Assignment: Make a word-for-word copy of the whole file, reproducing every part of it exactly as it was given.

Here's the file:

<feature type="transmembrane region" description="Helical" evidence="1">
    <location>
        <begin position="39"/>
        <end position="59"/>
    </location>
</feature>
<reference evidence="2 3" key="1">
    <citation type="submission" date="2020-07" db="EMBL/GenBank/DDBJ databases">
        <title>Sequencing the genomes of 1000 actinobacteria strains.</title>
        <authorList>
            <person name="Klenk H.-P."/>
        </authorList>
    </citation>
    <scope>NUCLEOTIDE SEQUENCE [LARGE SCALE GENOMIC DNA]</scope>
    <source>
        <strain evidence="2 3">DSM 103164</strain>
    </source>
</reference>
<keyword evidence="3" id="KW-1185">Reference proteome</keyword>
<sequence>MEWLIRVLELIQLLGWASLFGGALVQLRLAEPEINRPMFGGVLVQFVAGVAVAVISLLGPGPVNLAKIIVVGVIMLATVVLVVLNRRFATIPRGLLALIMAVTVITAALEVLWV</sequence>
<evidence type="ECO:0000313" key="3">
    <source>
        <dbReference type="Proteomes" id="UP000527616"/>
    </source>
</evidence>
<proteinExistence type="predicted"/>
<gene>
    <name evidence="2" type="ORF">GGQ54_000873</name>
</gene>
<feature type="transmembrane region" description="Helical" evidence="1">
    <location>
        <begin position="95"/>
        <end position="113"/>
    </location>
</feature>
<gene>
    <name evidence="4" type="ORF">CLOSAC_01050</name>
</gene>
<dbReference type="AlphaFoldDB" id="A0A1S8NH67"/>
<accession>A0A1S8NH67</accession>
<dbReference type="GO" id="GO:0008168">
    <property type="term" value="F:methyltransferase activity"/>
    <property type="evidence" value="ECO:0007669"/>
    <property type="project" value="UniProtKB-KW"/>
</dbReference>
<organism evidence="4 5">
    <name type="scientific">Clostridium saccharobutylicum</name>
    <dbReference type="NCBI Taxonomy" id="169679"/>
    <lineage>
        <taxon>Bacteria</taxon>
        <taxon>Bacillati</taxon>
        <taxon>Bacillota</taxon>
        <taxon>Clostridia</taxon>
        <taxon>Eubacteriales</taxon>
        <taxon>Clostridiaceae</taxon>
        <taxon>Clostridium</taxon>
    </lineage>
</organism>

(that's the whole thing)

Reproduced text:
<feature type="transmembrane region" description="Helical" evidence="1">
    <location>
        <begin position="39"/>
        <end position="59"/>
    </location>
</feature>
<reference evidence="2 3" key="1">
    <citation type="submission" date="2020-07" db="EMBL/GenBank/DDBJ databases">
        <title>Sequencing the genomes of 1000 actinobacteria strains.</title>
        <authorList>
            <person name="Klenk H.-P."/>
        </authorList>
    </citation>
    <scope>NUCLEOTIDE SEQUENCE [LARGE SCALE GENOMIC DNA]</scope>
    <source>
        <strain evidence="2 3">DSM 103164</strain>
    </source>
</reference>
<keyword evidence="3" id="KW-1185">Reference proteome</keyword>
<sequence>MEWLIRVLELIQLLGWASLFGGALVQLRLAEPEINRPMFGGVLVQFVAGVAVAVISLLGPGPVNLAKIIVVGVIMLATVVLVVLNRRFATIPRGLLALIMAVTVITAALEVLWV</sequence>
<evidence type="ECO:0000313" key="3">
    <source>
        <dbReference type="Proteomes" id="UP000527616"/>
    </source>
</evidence>
<proteinExistence type="predicted"/>
<gene>
    <name evidence="2" type="ORF">GGQ54_000873</name>
</gene>
<feature type="transmembrane region" description="Helical" evidence="1">
    <location>
        <begin position="95"/>
        <end position="113"/>
    </location>
</feature>
<gene>
    <name evidence="4" type="ORF">CLOSAC_01050</name>
</gene>
<dbReference type="AlphaFoldDB" id="A0A1S8NH67"/>
<accession>A0A1S8NH67</accession>
<dbReference type="GO" id="GO:0008168">
    <property type="term" value="F:methyltransferase activity"/>
    <property type="evidence" value="ECO:0007669"/>
    <property type="project" value="UniProtKB-KW"/>
</dbReference>
<organism evidence="4 5">
    <name type="scientific">Clostridium saccharobutylicum</name>
    <dbReference type="NCBI Taxonomy" id="169679"/>
    <lineage>
        <taxon>Bacteria</taxon>
        <taxon>Bacillati</taxon>
        <taxon>Bacillota</taxon>
        <taxon>Clostridia</taxon>
        <taxon>Eubacteriales</taxon>
        <taxon>Clostridiaceae</taxon>
        <taxon>Clostridium</taxon>
    </lineage>
</organism>